14

I've been trying to make Map.Entry Comparator in Java8 using lambda expressions and have found a very strange behaviour.

Map<Integer, String> map = new TreeMap<>();

map.put(1, "Hello");
map.put(3, "zzzz");
map.put(2, "aaaa");
map.put(5, "AAAAA");
map.put(4, "aaaa");

Comparator<Map.Entry<Integer, String>> com = Comparator.comparing(Map.Entry::getValue);
com = com.reversed();

Comparator<Map.Entry<Integer, String>> com2 = Comparator.comparing(Map.Entry::getValue).reversed();

com works just fine, but com2 contains a misstake "cannot resolve method getValue". And I really don't know why? Any suggestions?

P.S. Is there any way to avoid typing Map.Entry with Integer, String? Any shorter way?

  • This seems to be a limitation of how the Java compiler infers the generic parameters and the return type of a lambda, so there probably isn't much you can do here. You can wait for the next version of the compiler, which may be smarter. :) – biziclop Aug 10 '15 at 13:40
24

Since Java-8 there's a standalone method Entry.comparingByValue which can be used instead:

Comparator<Map.Entry<Integer, String>> com2 = 
        Map.Entry.<Integer, String>comparingByValue().reversed();

An alternative way to do the same is to pass the parameter:

Comparator<Map.Entry<Integer, String>> com2 = 
        Map.Entry.comparingByValue(Comparator.reverseOrder());

This way type arguments are unnecessary.

14

Currently you're specifying the raw type when you specify the method reference - in the first case generic type inference with the assignment tells the compiler what you mean, but that doesn't work for the target of a method call. You can specify the generic type for the method reference though:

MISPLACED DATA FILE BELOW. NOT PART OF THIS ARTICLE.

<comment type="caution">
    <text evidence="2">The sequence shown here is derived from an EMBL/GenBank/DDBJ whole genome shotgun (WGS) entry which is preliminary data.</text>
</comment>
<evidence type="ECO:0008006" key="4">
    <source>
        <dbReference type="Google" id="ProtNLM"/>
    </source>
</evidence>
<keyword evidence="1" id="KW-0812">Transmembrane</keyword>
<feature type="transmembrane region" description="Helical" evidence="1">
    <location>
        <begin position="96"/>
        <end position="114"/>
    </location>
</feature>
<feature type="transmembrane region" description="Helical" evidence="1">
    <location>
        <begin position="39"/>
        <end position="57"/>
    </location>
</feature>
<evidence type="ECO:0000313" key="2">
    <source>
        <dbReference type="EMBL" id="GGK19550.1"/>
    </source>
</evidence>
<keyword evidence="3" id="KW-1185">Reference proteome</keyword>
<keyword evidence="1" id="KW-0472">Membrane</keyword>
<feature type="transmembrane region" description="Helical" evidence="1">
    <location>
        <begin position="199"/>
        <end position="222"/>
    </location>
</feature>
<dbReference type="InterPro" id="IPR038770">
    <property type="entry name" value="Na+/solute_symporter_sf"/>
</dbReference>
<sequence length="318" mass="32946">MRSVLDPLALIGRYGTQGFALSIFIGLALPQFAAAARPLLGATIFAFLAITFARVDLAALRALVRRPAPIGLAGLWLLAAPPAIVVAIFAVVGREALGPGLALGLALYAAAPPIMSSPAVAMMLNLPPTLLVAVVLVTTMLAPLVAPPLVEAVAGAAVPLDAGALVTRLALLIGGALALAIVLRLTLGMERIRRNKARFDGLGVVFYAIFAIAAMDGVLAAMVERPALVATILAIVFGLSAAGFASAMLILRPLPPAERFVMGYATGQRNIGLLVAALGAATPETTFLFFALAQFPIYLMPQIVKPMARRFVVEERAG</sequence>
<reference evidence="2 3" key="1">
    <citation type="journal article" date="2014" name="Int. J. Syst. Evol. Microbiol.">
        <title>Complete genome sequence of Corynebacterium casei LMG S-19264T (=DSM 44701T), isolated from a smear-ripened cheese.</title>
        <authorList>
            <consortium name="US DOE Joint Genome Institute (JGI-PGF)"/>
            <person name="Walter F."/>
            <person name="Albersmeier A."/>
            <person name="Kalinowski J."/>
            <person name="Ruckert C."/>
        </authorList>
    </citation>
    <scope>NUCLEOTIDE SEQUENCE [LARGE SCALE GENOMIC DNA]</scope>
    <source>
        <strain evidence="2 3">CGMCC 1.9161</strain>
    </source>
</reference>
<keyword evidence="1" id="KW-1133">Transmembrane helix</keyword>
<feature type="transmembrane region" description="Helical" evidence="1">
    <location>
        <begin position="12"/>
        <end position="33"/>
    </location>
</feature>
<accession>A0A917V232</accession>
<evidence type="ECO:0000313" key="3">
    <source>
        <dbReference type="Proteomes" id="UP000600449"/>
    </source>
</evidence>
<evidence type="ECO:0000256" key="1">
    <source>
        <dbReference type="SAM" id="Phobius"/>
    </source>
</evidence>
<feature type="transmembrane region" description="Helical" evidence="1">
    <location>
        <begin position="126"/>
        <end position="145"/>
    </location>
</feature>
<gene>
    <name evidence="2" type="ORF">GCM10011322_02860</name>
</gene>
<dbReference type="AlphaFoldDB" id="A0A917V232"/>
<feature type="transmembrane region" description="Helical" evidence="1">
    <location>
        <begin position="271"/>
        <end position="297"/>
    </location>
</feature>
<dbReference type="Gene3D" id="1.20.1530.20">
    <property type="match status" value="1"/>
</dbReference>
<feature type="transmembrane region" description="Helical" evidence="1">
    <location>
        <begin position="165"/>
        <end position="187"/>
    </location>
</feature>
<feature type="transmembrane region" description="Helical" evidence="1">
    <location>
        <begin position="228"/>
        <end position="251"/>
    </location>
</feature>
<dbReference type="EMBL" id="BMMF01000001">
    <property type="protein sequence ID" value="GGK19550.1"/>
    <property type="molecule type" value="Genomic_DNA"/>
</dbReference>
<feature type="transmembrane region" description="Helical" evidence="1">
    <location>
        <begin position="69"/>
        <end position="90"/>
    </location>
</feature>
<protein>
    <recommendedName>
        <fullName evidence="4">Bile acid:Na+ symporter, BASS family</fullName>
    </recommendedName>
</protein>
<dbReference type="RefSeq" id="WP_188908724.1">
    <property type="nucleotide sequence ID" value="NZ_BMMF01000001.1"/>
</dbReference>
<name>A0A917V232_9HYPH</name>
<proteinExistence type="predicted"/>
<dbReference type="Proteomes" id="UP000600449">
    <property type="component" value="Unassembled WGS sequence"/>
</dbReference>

Comparator<Map.Entry<Integer, String>> com2 = 
    Comparator.comparing(Map.Entry<Integer,String>::getValue).reversed();

(I realize that's increasing the number of times you need Map.Entry<Integer, String> in your code, but unfortunately that's hard to avoid here.)

  • Thanks, than definetly worked! Though Intellij shows the same warning. But can I avoid typing this much Map.Entry<Integer,String>? – Дмитрий Киселев Aug 10 '15 at 13:28
  • 1
    @ДмитрийКиселев: You may be able to get away with it by writing your own utility methods that call reverse, but they'd be ugly in other ways... – Jon Skeet Aug 10 '15 at 13:32

Your Answer

By clicking “Post Your Answer”, you agree to our terms of service, privacy policy and cookie policy

Not the answer you're looking for? Browse other questions tagged or ask your own question.